Dr Benjamin Rienacker
| Benjamin Rienacker
| CERN (93/R-001)
Espl. des Particules 1
1211 Geneve 23
|+41 75 411 2704
Dr Benjamin Rienacker studied Applied Physics (B.Sc.) and Micro- and Nanotechnology (M.Sc.) at the University of Applied Sciences in Munich (Germany). That was about when he got interested in the field of antimatter research. First working at NEPOMUC, the NEutron induced POsitron source MuniCh at the intense research neutron source Heinz Maier-Leibnitz (FRM II), he soon got involved with the AEgIS collaboration at CERN, who aim at measuring Earth’s gravitational pull on neutral antihydrogen atoms. An intense source of antihydrogen can neither be found on this planet, nor inside the entire universe as far as we know. It has to be artificially created by combining cold antiprotons from the Antiproton Decelerator (AD) facility at CERN, and positrons from an efficient source such as a beta-plus emitter.
In his doctoral studies, embedded in the graduate school program of the Technical University Munich (TUM), he investigated methods to form and manipulate cold positronium beams, a prerequisite for the charge exchange reaction used by AEgIS to generate an intense pulsed source of antihydrogen. He has become a key member of the AEgIS collaboration and has substantially contributed to the first successful production of pulsed antihydrogen in 2018. He led the upgrade of the positron source since summer 2020, while AEgIS was connected to the new antiproton storage ring ELENA. He has been responsible for buying new equipment, taking into account budget constraints and experiment priorities, and he has overseen activities by five staff and students from three institutions, including a number of senior academic staff.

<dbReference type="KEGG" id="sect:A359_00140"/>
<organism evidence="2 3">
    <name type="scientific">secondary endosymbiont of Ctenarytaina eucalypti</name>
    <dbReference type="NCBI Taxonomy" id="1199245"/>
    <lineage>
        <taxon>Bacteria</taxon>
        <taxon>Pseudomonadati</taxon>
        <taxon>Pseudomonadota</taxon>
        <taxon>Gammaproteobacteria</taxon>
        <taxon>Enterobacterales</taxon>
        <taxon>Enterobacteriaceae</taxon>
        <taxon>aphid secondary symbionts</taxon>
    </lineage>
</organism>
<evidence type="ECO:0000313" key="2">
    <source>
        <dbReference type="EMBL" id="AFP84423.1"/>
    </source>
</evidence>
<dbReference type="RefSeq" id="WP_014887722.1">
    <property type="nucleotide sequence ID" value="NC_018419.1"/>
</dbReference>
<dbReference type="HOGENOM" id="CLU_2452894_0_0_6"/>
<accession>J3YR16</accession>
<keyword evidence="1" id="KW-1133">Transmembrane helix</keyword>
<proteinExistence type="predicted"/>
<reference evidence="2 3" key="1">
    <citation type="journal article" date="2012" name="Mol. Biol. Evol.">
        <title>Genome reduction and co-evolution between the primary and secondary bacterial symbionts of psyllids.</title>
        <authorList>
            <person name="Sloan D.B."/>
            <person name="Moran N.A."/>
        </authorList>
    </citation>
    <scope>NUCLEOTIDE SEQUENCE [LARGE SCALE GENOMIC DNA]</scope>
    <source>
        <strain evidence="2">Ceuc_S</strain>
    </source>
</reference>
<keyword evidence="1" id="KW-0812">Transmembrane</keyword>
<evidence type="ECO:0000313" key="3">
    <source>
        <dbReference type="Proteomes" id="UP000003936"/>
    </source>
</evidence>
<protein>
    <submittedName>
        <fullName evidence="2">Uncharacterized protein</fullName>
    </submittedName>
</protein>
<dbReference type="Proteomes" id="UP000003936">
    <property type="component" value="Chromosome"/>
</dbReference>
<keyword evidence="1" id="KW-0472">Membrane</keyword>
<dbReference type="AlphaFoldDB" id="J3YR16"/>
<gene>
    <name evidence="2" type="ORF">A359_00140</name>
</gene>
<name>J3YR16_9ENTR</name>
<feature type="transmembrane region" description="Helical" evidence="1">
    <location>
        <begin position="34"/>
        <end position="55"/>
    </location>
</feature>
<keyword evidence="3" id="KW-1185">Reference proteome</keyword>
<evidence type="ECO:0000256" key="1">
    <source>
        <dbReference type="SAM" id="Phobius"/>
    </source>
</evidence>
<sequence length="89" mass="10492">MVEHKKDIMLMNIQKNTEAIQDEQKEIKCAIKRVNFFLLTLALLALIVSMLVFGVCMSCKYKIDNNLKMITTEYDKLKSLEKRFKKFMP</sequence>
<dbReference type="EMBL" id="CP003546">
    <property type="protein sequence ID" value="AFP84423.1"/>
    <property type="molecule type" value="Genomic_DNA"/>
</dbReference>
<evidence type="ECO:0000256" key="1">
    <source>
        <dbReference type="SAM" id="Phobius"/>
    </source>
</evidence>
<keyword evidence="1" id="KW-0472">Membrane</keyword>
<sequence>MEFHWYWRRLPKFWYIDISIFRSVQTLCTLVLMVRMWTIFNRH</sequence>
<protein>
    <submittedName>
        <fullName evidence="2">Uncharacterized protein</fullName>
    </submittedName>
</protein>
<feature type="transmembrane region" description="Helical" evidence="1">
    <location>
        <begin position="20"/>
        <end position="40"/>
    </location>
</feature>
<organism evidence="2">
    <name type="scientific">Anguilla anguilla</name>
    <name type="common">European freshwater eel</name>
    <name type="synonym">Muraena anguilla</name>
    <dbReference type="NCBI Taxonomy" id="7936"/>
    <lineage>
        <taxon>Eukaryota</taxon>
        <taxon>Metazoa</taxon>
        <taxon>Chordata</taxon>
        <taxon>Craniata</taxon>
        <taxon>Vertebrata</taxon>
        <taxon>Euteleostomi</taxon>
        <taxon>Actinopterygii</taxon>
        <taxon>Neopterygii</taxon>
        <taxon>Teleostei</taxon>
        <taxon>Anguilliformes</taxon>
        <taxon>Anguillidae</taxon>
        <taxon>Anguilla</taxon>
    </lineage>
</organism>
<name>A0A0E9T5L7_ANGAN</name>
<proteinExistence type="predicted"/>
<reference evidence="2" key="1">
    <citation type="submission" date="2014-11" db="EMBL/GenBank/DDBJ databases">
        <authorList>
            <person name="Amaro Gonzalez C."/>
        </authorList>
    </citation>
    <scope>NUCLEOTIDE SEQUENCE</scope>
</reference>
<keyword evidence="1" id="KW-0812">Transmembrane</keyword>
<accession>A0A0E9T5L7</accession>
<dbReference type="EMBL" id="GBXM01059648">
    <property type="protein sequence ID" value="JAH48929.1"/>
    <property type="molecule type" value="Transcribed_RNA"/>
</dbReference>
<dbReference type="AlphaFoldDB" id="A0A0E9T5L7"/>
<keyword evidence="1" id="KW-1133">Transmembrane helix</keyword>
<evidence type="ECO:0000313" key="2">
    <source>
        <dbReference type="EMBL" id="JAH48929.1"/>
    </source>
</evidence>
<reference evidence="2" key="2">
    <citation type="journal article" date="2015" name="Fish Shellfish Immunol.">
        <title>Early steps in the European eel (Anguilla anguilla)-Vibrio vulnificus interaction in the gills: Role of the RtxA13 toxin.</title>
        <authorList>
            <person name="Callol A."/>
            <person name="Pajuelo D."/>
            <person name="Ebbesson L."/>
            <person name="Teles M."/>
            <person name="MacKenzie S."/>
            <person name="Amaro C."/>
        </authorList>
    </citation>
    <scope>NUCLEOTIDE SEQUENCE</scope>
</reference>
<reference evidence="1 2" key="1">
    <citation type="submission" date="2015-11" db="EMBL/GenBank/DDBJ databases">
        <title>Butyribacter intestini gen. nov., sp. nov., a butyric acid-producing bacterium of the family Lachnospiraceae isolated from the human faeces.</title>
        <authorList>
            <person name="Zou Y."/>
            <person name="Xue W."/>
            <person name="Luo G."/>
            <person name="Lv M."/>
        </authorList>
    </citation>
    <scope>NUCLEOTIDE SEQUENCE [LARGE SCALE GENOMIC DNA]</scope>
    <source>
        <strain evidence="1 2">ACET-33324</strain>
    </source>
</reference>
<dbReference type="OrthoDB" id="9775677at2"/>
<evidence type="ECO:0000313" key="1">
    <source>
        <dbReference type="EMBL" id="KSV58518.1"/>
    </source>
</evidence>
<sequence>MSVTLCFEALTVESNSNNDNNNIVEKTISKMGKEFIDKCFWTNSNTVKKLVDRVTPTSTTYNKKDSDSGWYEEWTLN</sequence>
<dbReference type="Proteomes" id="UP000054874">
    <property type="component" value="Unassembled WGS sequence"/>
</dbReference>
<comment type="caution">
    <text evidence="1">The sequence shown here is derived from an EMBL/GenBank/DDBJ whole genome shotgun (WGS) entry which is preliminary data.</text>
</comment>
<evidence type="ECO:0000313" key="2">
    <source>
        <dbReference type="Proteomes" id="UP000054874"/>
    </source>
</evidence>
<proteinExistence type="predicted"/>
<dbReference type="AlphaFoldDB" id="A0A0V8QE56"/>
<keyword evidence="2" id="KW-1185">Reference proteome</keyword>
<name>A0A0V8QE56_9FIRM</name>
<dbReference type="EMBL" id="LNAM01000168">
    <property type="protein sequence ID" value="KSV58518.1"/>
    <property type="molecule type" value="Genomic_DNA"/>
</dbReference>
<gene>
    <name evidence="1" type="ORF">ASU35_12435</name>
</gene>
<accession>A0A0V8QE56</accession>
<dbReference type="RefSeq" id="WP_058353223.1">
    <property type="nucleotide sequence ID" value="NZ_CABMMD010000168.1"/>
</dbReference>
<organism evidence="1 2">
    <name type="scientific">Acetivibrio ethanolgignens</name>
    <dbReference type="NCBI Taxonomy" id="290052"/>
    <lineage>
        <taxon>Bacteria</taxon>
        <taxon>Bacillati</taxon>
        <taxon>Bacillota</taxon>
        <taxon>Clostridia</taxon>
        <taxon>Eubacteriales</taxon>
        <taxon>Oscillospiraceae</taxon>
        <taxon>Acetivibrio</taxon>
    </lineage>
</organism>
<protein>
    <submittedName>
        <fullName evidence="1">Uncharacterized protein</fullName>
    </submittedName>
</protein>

Together with the AEgIS laser group, he established a new method for a fast detection of positronium in flight by means of photoionization and imaging charged positrons on a MCP and phosphor screen assembly. He also developed a next-generation nano-engineered positron/positronium converter target in so-called transmission geometry. In his dissertation, he successfully demonstrated the feasibility of such transmission converters with up to 25% efficiency.
VIP group visits such as the UK Minister for Science, Research and Innovation, or an Austrian Governor, invited talks at various conferences, several publications in top-class journals and lectures about antimatter research complete his portfolio.
He has joined the QUASAR Group in July 2022, linking the ongoing experimental activities of AEGIS to the ambitions of the group, enriching it with frontier research on positronium, antihydrogen and on other exciting exotic antimatter systems.